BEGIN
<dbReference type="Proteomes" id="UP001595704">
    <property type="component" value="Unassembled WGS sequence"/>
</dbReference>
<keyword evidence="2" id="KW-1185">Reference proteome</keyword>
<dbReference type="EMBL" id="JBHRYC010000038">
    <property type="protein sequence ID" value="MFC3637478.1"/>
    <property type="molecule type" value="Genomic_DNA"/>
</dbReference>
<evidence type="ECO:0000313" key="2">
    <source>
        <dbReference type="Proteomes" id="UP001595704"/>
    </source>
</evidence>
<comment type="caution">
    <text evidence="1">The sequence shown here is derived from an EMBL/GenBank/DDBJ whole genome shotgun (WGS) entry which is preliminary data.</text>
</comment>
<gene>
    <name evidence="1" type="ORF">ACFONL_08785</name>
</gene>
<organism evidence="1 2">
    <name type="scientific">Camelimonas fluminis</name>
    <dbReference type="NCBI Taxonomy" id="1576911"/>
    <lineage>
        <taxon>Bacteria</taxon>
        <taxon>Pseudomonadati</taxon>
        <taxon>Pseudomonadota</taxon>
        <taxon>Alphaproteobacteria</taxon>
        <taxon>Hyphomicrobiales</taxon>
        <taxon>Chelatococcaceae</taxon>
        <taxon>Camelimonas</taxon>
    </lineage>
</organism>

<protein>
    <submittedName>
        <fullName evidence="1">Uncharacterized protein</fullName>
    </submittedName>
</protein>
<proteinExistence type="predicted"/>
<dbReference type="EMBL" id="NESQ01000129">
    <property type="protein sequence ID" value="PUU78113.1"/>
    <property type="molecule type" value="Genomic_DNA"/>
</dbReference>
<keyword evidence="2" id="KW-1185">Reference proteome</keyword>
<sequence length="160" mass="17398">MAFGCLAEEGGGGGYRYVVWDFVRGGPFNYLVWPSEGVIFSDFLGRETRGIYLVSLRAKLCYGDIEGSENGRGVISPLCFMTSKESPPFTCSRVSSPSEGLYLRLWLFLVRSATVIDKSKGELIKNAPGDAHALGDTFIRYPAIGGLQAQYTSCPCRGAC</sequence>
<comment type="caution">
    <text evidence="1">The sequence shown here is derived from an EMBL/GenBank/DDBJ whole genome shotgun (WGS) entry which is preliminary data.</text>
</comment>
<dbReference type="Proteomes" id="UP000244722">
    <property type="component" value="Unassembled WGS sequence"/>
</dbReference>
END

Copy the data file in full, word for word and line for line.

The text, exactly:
<dbReference type="Proteomes" id="UP001595704">
    <property type="component" value="Unassembled WGS sequence"/>
</dbReference>
<keyword evidence="2" id="KW-1185">Reference proteome</keyword>
<dbReference type="EMBL" id="JBHRYC010000038">
    <property type="protein sequence ID" value="MFC3637478.1"/>
    <property type="molecule type" value="Genomic_DNA"/>
</dbReference>
<evidence type="ECO:0000313" key="2">
    <source>
        <dbReference type="Proteomes" id="UP001595704"/>
    </source>
</evidence>
<comment type="caution">
    <text evidence="1">The sequence shown here is derived from an EMBL/GenBank/DDBJ whole genome shotgun (WGS) entry which is preliminary data.</text>
</comment>
<gene>
    <name evidence="1" type="ORF">ACFONL_08785</name>
</gene>
<organism evidence="1 2">
    <name type="scientific">Camelimonas fluminis</name>
    <dbReference type="NCBI Taxonomy" id="1576911"/>
    <lineage>
        <taxon>Bacteria</taxon>
        <taxon>Pseudomonadati</taxon>
        <taxon>Pseudomonadota</taxon>
        <taxon>Alphaproteobacteria</taxon>
        <taxon>Hyphomicrobiales</taxon>
        <taxon>Chelatococcaceae</taxon>
        <taxon>Camelimonas</taxon>
    </lineage>
</organism>

<protein>
    <submittedName>
        <fullName evidence="1">Uncharacterized protein</fullName>
    </submittedName>
</protein>
<proteinExistence type="predicted"/>
<dbReference type="EMBL" id="NESQ01000129">
    <property type="protein sequence ID" value="PUU78113.1"/>
    <property type="molecule type" value="Genomic_DNA"/>
</dbReference>
<keyword evidence="2" id="KW-1185">Reference proteome</keyword>
<sequence length="160" mass="17398">MAFGCLAEEGGGGGYRYVVWDFVRGGPFNYLVWPSEGVIFSDFLGRETRGIYLVSLRAKLCYGDIEGSENGRGVISPLCFMTSKESPPFTCSRVSSPSEGLYLRLWLFLVRSATVIDKSKGELIKNAPGDAHALGDTFIRYPAIGGLQAQYTSCPCRGAC</sequence>
<comment type="caution">
    <text evidence="1">The sequence shown here is derived from an EMBL/GenBank/DDBJ whole genome shotgun (WGS) entry which is preliminary data.</text>
</comment>
<dbReference type="Proteomes" id="UP000244722">
    <property type="component" value="Unassembled WGS sequence"/>
</dbReference>